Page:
You have definitely right to have your opinion on anything, but if you really have some power to change someones decision (the family cares about your opinion), you should be much more careful about what you say out loud.
Be honest, don't lie. But think twice if you have enough information before you say something bad about someone, because people remember bad things more and put them more weight.

  1. Do you know something more about her? Not just that she is good looking and lovely person, but what are her hobbies and interests? Did you ever tried to talk about that with her? Was her answer also just one word?
    There is also possibility that she just don't like you (or your questions) that much and that could be the reason why her answers are short. Last but not least, what is "convincing argument" is quite subjective.
  2. Someone has talent to learn languages and someone doesn't. Or maybe she doesn't have time or reason to learn Spanish. She was there three years ago. Does she speak Spanish in the past and just forgot? Italian and Spanish are both pretty similar. That could be advantage for one and problem for someone else. Based on this page the similarity is estimated at 82%. But one of the answers also stated that: "I can tell you my personal experience: Spanish people understand Italian much better than Italians do with Spanish". I know that you are also from Italy, but again - someone has talent to learn languages and someone doesn't...

One last point. Long distance relationships are not easy and it is test for relationship. If they were able to maintain one for a year and now they are together in one flat for more than a month and they are still full of love, than it is great achievement.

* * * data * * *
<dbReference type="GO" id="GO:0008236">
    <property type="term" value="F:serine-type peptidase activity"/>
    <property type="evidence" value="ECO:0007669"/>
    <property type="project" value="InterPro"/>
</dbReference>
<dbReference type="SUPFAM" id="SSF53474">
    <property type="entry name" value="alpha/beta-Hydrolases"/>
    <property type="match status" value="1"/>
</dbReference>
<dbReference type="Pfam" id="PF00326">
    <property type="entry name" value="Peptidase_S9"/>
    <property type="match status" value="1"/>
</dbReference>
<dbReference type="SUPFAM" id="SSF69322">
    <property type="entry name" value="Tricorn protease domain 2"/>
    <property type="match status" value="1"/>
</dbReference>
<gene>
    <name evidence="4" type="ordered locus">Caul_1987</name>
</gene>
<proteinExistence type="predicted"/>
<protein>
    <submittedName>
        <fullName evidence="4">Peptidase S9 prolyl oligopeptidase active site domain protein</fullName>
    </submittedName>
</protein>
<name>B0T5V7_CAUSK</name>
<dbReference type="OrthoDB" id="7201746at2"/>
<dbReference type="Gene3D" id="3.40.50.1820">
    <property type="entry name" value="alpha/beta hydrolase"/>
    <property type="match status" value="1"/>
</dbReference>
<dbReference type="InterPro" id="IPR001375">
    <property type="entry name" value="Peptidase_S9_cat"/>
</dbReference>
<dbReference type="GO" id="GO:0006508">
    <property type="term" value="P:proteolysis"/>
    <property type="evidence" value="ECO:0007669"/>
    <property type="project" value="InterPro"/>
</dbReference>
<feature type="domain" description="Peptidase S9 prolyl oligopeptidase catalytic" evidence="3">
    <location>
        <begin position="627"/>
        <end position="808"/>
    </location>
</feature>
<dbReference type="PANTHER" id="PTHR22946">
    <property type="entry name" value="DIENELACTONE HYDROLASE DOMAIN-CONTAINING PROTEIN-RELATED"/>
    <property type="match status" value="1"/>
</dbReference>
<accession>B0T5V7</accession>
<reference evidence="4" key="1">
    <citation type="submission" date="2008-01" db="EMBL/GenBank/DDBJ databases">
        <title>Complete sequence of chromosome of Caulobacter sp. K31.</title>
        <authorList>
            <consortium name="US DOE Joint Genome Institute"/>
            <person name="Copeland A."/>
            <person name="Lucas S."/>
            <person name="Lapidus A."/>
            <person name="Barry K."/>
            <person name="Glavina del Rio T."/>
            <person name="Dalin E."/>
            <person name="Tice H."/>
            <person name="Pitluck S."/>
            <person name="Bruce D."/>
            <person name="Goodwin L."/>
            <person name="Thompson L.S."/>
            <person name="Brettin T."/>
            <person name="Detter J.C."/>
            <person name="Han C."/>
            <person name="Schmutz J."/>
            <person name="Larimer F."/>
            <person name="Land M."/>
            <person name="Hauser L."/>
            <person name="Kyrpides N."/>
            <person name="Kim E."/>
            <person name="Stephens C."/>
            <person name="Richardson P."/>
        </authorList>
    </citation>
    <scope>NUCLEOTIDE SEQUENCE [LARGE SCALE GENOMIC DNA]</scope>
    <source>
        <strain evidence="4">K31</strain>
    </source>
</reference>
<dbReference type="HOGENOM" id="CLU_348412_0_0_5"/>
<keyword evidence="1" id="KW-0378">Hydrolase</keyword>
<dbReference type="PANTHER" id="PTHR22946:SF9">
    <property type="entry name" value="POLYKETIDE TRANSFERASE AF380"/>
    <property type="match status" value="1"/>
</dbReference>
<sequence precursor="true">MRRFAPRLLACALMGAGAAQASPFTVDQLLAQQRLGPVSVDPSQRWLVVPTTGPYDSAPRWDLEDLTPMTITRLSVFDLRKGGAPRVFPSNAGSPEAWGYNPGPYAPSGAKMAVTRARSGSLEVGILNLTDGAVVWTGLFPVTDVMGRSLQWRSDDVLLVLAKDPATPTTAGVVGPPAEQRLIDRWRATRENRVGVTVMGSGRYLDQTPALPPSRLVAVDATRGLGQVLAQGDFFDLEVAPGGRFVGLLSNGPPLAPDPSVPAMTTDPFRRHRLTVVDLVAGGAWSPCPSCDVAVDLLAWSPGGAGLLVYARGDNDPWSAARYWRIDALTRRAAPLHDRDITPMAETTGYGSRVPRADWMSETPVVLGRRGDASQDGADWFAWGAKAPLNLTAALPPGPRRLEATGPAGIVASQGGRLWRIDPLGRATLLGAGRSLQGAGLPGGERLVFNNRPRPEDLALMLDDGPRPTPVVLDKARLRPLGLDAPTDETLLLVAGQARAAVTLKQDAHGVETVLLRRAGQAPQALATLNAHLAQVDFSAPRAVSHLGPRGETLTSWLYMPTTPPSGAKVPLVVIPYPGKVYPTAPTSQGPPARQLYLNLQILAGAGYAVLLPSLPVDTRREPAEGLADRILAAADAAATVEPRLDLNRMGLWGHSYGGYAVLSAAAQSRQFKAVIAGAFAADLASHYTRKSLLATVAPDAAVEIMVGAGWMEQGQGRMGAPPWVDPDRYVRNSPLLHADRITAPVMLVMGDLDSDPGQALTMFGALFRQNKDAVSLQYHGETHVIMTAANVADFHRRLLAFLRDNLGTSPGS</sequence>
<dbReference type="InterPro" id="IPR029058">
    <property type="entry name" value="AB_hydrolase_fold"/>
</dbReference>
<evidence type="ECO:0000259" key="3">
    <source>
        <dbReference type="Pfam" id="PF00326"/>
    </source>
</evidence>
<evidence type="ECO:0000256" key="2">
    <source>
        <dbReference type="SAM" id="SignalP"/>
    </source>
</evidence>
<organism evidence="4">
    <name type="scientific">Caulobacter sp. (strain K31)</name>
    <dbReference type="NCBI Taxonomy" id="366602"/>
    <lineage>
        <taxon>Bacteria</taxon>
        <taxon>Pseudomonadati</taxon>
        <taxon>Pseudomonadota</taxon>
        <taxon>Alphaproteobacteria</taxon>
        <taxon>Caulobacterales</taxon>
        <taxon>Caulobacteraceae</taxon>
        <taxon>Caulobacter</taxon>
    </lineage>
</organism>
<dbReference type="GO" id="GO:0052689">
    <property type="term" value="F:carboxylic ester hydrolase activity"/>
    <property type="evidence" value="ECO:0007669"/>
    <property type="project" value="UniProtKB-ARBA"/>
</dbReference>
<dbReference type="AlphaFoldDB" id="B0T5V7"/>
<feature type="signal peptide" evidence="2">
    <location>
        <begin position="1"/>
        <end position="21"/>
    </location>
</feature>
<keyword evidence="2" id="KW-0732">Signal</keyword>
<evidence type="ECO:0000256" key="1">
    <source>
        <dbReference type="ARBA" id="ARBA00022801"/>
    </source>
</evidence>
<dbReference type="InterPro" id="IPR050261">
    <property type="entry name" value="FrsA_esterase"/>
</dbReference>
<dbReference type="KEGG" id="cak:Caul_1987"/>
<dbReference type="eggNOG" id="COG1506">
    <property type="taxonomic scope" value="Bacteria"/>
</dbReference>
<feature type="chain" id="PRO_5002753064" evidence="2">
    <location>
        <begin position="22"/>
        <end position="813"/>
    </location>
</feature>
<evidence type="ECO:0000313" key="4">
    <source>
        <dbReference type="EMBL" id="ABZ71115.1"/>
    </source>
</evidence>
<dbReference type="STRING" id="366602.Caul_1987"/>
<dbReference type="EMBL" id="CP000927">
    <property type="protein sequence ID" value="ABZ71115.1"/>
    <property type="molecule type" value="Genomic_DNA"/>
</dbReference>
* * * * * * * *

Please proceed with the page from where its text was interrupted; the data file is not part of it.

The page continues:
• 1
    I agree that anyone can learn new language. I didn't wrote that someone can't do that, but someone has to put more effort into that. It is like music. After few weeks of study, one can play something just because they heard something and the other is able to play it only with the sheet. – Artholl Jul 31 '18 at 7:08
2

every question that I have asked her she summarized it in a word or she was unable to articulate a convincing argument to anything

That could just as easily be through disinterest in the conversation or through simply being quite a quiet person.

This world is full of introverted people who are perfectly capable of having deep conversations if they want to and if they feel comfortable enough to, but who will often prefer to remain quiet or keep conversation to a minimum.

She doesn't even speak Spanish while she lived there for over a year (she was there 3 years ago).

As a Briton, I don't find that unusual. There are thousands of Britons who move abroad and never bother to learn the language. This doesn't necessarily mean she is unintelligent, but could possibly imply other negative traits depending on the circumstances, for example she might simply have been unwilling to learn the language because she only intended to stay for one year.

This family is very dear to me for many reasons, they are very famous and well respected in Spain

With all due respect, unless they are royalty, that's irrelevant.

This is not about the family's reputation, this is not a business deal, this is the decision of one son about who he wishes to spend his life with.

she's nice, but she lacks something fundamental for a relationship and that is the intellectual capacity.

In my opinion 'nice' is more important than 'intelligent'. It is better to be 'nice but naive' than to be 'intelligent but nasty'.

but I think that he deserves a much better girl

That's not a decision for you to make. It is up to him, and only him, to decide who is 'good enough' for him.

As long as she is not trying to cause your brother-in-law harm and/or is not likely to cause your brother harm then there is nothing wrong here.

At the end of the day what matters isn't how smart she is or how attractive she is, it is what your brother-in-law thinks of her.

I have the feeling that it's too soon to propose and too soon to get married as they don't really know each other